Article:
Social outcomes tended to be semi-quantitatively or qualitatively examined, and only 11% of social outcomes were quantified compared to 47% of environmental and economic outcomes. Of the 555 environmental indicators, functional indicators were the most studied (n = 385, 69%), followed by compositional (n = 141, 26%) and structural (n = 28, 5%) (Fig. 6B). Under half of the functional (n = 166, 43%) and compositional (n = 58, 41%) indicators examined were quantified. Conversely, structural indicators tended to be quantified (n = 19, 67%).

Within environmental indicator sub-categories, biodiversity was the most evaluated (n = 127, 23%), followed by indicators for ecosystem health (n = 60, 11%), and water quality (n = 57, 10%) (Fig. 7). Economic indicators usually linked to the production of goods such as food and timber (n = 84, 45%), and the costs of scenario interventions (n = 36, 19%). The land use and land cover indicators predominantly focussed on mixed environments of farms and natural vegetation (n = 73, 23%) and forests (n = 71, 22%), reflecting the land use types most commonly being restored. Social indicators primarily related to recreation (n = 35, 20%), culture (n = 29, 16%), and governance (n = 24, 14%).

Fig. 7
figure 7

The frequency of indicator sub-categories that were explored across included texts

52 studies explicitly addressed trade-offs between outcomes in the text; however, coders identified a further 47 that addressed them implicitly. Only 9 texts did not address trade-offs in any way. Trade-offs were mainly addressed after scenario construction (n = 79, 75%) and usually within the text (n = 86), using a visual depiction (n = 34), workshops (n = 23) or mathematical modelling (n = 13). 51 publications addressed spatial variation in trade-offs, generally through spatially explicit mapping. 23 texts addressed trade-offs between stakeholders, generally through qualitative discussion, while only 9 publications addressed trade-offs across time by comparing different time steps. 31 adopted a participatory approach when analysing trade-offs, usually through workshop discussion.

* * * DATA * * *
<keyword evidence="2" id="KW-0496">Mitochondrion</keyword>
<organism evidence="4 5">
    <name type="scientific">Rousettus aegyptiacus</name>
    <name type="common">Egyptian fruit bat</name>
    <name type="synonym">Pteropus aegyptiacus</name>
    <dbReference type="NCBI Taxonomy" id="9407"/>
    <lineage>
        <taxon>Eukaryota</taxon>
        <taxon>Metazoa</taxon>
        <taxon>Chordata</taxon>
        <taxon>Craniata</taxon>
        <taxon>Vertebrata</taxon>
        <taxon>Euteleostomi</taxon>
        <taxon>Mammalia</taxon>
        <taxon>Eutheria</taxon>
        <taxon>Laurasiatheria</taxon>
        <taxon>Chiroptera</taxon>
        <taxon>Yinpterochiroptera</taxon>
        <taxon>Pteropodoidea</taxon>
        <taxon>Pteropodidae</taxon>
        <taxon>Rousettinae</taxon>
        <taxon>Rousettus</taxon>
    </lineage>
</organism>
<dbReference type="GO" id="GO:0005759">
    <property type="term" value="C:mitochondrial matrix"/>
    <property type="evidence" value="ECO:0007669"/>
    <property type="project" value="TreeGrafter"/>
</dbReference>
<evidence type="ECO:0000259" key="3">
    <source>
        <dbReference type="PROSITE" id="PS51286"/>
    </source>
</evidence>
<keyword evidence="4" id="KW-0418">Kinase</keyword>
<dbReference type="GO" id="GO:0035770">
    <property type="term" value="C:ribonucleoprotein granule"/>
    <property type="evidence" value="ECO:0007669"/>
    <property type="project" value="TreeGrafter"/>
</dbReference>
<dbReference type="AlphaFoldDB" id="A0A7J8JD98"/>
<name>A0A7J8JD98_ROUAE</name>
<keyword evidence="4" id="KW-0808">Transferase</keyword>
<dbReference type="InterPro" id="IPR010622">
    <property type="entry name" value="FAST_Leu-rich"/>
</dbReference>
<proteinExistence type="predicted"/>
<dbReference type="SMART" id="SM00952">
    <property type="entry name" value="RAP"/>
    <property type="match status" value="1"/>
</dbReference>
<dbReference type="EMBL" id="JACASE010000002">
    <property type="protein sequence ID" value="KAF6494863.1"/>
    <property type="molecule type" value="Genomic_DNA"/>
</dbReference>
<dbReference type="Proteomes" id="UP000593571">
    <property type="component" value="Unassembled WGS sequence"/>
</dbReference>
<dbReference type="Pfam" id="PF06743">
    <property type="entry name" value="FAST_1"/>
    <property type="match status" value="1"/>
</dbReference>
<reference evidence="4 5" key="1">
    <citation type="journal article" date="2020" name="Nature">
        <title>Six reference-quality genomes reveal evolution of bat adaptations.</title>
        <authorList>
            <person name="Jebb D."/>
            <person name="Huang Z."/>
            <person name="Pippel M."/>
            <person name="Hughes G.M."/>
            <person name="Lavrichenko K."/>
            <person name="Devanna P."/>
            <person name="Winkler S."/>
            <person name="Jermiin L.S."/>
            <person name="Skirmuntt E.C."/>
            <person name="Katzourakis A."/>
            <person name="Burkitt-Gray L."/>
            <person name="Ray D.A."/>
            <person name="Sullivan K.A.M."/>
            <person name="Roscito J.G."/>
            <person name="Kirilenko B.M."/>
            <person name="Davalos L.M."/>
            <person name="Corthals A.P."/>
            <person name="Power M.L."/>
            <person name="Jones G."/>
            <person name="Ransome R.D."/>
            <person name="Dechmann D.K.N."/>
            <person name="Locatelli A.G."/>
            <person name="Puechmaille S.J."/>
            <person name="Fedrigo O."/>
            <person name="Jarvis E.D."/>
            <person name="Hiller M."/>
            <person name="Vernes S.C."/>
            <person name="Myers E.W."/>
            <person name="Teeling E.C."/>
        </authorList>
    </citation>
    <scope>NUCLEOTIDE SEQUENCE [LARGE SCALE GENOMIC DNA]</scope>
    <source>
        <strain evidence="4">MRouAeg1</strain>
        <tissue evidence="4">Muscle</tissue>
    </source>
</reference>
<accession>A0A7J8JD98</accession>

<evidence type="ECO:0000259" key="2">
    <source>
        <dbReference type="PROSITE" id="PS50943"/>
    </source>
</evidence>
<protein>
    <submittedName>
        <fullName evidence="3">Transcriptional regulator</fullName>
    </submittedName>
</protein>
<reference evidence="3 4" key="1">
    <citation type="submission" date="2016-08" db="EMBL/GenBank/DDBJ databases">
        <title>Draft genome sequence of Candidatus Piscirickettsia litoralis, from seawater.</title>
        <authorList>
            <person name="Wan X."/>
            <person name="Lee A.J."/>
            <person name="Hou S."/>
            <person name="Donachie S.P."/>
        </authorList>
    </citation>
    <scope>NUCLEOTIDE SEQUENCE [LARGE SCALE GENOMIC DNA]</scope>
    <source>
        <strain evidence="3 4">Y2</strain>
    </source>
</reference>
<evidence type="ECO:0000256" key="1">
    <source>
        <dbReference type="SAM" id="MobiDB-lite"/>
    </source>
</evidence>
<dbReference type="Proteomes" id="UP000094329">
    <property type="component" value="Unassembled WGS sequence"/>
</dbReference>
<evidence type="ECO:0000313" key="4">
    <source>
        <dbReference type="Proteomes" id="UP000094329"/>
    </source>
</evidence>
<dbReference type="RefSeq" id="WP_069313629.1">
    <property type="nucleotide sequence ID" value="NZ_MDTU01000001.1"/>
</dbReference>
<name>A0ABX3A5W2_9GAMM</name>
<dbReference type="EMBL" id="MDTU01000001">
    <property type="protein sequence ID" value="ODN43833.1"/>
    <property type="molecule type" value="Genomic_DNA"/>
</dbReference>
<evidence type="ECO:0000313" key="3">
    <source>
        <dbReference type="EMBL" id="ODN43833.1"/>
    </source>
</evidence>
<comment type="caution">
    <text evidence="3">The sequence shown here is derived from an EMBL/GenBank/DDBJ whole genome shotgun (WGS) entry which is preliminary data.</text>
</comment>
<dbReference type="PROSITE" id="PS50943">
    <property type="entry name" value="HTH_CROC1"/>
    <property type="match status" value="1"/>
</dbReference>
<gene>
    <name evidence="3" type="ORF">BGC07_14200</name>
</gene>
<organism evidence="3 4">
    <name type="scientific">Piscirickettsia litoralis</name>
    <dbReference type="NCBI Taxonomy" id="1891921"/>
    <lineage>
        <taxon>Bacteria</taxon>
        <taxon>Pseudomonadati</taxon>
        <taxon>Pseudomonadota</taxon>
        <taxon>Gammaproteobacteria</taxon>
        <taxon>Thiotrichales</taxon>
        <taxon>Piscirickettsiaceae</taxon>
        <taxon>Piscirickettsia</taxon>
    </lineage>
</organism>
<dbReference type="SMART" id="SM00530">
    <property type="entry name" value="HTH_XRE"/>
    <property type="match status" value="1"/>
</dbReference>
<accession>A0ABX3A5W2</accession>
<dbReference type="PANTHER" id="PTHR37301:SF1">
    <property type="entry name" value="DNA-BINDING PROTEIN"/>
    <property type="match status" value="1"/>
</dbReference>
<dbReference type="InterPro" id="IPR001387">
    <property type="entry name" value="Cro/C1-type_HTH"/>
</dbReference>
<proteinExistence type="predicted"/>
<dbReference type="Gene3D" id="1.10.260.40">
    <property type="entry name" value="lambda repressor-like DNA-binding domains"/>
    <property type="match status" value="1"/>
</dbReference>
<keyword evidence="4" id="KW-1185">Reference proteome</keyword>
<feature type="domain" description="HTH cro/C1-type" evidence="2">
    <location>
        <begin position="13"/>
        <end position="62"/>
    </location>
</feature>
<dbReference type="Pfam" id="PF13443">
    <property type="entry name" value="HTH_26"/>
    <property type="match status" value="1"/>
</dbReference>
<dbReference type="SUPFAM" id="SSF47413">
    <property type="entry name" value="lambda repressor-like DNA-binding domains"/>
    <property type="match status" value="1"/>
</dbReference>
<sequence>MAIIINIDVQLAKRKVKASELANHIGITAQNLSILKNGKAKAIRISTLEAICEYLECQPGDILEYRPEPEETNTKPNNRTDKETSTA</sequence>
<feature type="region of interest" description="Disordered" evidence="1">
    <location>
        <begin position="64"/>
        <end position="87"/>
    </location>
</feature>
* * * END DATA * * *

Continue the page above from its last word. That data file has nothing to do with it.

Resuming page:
Role of participants in the scenario process and outcome determination

The median number of participants was 27, while the minimum was 4 and the maximum was 570. Of those who gave details, most participants were chosen purposefully by the publication team (n = 20). Other common methods of selection include stakeholder analysis, snowball sampling and through a local partner. Members of the local community and conservation groups/non-governmental organisations, co-management groups were the most included stakeholder groups (n = 53) (Fig. 8). Natural Resource Management Agencies, local government and academics were also highly represented. Of the 15 categories for stakeholder groups in the data coding, the mean number of groups was 3.4, and the median was 3.

Fig. 8
figure 8

The frequency of different categorised stakeholder groups represented in participatory scenarios across the included texts